Paranasal Sinuses Axial 2
The sphenoid sinuses are at the center of the skull base, immediately below the sella turcica (see Chapter 7 ). In ancient Egypt, mummification would involve driving a metal hook through the nasal passages and the sphenoid sinuses into the brain, which would be removed through the nostrils. This tract is used in modern days to pass a scope into the sella turcica to remove pituitary adenomas.
Paranasal Sinuses Axial 3
In the setting of trauma, careful evaluation of CT bone windows is important to identify fractures, particularly around critical structures such as the carotid canal. On MRI, subtle bone fractures may not be directly visible; therefore, secondary signs, such as the presence of a hemorrhagic fluid level in the paranasal sinuses may be the only indication of traumatic injury.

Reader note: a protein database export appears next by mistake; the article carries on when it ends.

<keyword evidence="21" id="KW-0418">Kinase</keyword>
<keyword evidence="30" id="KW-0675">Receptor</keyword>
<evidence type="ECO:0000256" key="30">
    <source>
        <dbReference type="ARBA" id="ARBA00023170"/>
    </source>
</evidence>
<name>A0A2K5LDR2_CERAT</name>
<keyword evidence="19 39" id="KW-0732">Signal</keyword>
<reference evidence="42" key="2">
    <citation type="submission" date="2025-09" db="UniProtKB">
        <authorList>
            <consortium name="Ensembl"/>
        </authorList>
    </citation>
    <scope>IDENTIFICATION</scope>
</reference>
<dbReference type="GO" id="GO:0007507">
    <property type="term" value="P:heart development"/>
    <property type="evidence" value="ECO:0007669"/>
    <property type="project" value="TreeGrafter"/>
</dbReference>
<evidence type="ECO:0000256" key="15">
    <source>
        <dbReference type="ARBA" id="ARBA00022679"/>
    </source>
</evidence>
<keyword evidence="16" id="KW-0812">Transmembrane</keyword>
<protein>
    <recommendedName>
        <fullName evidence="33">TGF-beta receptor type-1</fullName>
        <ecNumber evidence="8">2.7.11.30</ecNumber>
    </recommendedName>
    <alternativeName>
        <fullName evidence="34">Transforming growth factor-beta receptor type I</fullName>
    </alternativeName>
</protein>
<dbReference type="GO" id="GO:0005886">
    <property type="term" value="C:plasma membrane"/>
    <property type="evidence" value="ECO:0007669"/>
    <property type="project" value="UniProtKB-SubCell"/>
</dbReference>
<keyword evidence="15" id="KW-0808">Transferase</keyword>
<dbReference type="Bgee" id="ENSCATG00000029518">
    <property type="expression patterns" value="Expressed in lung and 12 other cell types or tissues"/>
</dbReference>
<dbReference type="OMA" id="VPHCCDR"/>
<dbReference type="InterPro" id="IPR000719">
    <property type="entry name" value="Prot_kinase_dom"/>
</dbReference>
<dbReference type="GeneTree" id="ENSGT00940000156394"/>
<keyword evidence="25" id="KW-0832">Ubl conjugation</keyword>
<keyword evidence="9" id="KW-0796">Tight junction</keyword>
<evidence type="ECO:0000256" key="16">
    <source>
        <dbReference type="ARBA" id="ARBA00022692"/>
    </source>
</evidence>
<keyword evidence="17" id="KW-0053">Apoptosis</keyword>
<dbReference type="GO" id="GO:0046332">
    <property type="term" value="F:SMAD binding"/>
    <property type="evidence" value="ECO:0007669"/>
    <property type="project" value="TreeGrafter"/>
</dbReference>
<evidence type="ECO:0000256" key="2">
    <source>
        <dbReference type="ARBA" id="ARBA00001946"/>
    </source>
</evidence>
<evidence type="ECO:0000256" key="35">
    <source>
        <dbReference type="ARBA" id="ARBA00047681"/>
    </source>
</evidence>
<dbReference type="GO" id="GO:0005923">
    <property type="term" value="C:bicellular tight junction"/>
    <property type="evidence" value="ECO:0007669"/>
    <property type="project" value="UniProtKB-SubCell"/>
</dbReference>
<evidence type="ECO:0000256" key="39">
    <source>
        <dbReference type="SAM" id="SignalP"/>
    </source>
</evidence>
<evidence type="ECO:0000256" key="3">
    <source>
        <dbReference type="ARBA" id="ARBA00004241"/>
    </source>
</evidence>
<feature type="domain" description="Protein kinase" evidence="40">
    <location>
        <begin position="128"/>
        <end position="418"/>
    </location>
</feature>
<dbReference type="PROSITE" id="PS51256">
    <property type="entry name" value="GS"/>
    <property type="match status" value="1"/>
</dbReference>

Paranasal Sinuses Axial 5
The pterygopalatine fossa houses the second division of the fifth cranial nerve (CN V), the maxillary nerve (V 2 ). The ganglion associated with V 2 lying in this fossa is known as Meckel’s (pterygopalatine) ganglion, whereas the Gasserian (trigeminal) ganglion lies in Meckel’s cave. Loss of the fat surrounding the nerve and ganglion is seen in perineural infiltration by malignancy.